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   With Mr. V.P. Singh away in the Soviet Union... (July 26, 1990)

With Mr. V.P. Singh away in the Soviet Union, Mr. Devi Lal is the acting prime minster of India. Before anybody else does so, I will consider his first four days as prime minister.

He has begun rather well. The trouble in Kashmir and Punjab may be no nearer solution, but he really cannot be blammed for this. He was inherited this trouble from his predecessor, Mr. V.P. Singh. However, when all efforts of Mr. V.P. Singh to get Farooq Abdullah involved in the solution of the Kashmir problem had failed, he has succeeded in getting Mr. Abdullah back to India, if not Kashmir.

In Punjab, unlike all his precedessors, he has not changed the governor. But these are early days and he may still do so.

Generally, the law and order situation in the country has been reasonably good under Mr. Devi Lal. And in his own party, there has been no crisis, and fear of the government failling, as there used to be continuously when Mr. V.P. Singh was the prime minister. That the then deputy prime minister may have been responsible for all these crisis situations is neither here not there and is irrelevants to this particular analysis of the first four days of Mr. Devi Lal as prime minister.

If there is one area in which Mr. Devi Lal has failed, it is one the economic front. The foreign exchange situation has not improved at all during his term as prime minister, and, in fact, has further deteriorated because of the considerable expenditure on Mr. V.P. Singh's current foreign trip.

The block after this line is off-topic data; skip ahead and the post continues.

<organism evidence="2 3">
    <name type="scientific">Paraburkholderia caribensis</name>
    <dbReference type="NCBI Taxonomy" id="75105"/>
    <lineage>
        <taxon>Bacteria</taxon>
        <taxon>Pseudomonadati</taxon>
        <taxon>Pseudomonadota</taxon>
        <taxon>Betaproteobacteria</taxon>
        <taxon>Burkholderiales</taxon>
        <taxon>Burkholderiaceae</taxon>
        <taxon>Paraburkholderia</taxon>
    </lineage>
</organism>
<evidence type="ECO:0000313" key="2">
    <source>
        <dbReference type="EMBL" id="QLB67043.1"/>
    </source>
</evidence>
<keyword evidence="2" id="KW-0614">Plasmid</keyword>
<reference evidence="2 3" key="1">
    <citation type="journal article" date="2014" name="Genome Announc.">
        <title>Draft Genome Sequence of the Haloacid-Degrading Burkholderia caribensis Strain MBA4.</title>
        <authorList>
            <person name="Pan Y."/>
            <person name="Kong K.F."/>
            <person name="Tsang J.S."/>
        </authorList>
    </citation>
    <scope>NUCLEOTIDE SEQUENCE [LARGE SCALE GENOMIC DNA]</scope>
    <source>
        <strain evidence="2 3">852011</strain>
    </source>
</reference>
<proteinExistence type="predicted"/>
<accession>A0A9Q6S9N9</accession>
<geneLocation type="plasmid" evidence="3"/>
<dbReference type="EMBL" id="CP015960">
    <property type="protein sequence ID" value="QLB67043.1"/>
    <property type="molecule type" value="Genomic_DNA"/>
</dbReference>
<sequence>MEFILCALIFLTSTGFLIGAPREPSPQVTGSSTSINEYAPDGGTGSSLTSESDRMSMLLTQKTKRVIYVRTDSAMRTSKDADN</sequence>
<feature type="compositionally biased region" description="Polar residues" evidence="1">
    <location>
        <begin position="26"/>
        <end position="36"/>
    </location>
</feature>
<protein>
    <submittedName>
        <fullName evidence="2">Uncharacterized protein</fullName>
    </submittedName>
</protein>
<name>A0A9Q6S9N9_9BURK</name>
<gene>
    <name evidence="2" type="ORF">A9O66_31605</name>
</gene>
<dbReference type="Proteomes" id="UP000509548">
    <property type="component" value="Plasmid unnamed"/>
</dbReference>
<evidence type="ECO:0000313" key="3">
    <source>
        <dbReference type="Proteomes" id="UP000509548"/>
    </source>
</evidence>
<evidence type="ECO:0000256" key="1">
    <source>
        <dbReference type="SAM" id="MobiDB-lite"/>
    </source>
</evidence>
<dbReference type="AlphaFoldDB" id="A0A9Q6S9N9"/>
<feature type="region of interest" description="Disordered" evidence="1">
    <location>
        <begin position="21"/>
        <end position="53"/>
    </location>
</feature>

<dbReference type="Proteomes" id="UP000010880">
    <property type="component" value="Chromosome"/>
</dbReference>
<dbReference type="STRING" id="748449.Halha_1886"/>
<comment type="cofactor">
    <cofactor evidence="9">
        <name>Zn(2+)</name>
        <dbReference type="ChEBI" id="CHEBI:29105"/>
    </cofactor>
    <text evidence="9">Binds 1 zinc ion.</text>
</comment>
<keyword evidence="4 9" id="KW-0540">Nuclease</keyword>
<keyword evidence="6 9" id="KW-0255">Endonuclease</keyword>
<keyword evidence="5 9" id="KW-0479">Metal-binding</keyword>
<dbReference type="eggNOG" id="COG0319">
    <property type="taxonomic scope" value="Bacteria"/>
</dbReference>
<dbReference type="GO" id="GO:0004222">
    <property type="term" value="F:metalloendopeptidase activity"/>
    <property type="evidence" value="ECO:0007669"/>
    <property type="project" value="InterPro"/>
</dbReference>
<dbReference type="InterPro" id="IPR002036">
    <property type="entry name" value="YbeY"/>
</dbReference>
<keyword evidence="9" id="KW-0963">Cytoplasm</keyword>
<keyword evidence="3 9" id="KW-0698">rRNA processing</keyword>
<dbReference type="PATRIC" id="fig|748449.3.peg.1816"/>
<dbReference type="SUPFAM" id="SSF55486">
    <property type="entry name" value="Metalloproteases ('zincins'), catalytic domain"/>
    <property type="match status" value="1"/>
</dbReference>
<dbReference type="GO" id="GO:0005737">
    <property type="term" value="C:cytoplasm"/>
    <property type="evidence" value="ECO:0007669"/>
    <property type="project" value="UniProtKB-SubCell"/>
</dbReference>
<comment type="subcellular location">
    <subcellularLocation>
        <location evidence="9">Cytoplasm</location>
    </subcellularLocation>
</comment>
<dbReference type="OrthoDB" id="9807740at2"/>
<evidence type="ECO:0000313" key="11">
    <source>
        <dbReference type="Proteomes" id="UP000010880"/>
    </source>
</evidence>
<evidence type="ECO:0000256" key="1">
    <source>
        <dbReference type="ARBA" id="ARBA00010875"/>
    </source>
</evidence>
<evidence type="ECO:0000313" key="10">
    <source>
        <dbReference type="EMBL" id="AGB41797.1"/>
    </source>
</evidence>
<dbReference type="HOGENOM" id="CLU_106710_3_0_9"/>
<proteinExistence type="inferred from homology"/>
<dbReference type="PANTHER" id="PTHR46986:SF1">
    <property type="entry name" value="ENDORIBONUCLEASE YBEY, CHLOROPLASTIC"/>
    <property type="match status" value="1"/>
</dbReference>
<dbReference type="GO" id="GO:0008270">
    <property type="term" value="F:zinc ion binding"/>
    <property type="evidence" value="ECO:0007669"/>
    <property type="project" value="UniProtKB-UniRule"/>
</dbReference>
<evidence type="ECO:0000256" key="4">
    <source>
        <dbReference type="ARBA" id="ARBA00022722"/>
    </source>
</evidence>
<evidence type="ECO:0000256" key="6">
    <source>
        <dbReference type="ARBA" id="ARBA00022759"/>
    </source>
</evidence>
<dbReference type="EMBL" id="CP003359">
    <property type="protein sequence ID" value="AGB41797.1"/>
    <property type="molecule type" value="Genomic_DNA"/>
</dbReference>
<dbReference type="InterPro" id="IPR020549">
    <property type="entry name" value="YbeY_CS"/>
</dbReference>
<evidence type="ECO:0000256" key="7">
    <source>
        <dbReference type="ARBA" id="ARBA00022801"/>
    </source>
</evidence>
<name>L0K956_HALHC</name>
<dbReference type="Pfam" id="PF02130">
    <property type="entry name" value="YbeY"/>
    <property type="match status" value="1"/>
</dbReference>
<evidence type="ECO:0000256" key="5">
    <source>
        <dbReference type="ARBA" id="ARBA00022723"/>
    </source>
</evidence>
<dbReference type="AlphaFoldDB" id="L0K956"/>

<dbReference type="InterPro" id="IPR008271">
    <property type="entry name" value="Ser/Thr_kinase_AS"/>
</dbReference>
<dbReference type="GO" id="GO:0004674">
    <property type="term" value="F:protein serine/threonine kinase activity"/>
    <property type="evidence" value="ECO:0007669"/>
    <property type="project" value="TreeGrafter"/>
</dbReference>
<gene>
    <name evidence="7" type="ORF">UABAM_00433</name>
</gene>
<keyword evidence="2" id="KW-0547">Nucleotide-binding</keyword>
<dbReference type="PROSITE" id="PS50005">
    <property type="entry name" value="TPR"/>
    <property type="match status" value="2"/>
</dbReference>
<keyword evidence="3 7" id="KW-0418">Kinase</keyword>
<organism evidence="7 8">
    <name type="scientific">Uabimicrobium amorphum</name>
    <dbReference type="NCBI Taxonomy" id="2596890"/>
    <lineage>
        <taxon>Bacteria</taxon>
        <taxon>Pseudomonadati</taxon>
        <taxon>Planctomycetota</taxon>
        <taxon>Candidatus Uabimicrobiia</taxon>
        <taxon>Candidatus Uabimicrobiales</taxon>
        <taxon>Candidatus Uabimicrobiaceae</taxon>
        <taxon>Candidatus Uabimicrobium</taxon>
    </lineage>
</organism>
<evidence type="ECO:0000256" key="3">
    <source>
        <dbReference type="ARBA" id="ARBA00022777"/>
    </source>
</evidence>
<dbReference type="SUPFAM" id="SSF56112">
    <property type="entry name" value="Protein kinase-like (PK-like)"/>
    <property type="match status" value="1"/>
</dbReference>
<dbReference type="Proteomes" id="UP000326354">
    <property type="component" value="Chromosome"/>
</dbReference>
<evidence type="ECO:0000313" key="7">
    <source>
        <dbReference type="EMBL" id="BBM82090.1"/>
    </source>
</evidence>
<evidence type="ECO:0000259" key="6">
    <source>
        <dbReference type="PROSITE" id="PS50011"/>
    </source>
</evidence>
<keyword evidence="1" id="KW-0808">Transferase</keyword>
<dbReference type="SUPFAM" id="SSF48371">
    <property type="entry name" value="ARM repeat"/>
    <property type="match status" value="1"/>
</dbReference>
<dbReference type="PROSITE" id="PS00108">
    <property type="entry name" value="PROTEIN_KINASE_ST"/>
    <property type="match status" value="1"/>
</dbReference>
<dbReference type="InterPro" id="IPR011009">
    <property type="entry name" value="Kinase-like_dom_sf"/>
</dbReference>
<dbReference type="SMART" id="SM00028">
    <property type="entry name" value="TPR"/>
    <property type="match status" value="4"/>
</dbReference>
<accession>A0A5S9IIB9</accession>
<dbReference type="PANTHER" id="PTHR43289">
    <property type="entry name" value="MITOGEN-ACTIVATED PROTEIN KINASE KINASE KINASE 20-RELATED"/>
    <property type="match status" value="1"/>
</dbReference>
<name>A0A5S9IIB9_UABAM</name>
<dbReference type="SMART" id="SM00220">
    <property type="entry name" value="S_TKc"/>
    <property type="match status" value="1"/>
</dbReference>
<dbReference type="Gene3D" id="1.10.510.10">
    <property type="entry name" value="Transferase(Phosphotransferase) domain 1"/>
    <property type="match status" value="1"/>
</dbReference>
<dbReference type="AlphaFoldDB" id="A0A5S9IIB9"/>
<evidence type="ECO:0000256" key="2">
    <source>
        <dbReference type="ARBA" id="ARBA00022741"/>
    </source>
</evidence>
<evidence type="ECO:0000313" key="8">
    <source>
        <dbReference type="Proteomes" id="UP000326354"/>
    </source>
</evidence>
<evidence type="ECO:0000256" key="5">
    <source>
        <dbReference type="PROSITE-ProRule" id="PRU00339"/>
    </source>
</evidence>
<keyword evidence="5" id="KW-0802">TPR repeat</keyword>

Mr. Devi Lal would be justfield in announcing that the previous prime minister has left the coffers empty. That he has not so far done so, speaks well for him.

The prices also have not come down, though knowing Mr. Devi Lal's concerns for the poor, especially the farmers, ther is no doubt he will soon come out with a plan to control the prices. The sooner he does this the better, already he has wasted four days. Because, if there are snap mid-term elections, today or tomorrow, as the BJP has been forecasting, his party is likely to lose on the issue of prices.

On foreign policy and external affairs, it is a little early to say what Mr. Devi Lal's government's thrust is going to be, though there are strong rumours that the diplomatic corps may be shaken up with several ambassadors recalled and replaced by experienced farmers.

A cabinet reshuffle is also on the cards with at least two ministers being dropped. Who they may be is not know, but sources close to Mr. Devi Lal say that they may be Mr. Arun Nehru and Mr. Arif Mohammed Khan.

To conclude: Mr. Devi Lal's performance in his first four days as prime minister had been reasonably impressive. The trouble is that he may be so impressed with his performance that he may decide to continue as prime minister.

 
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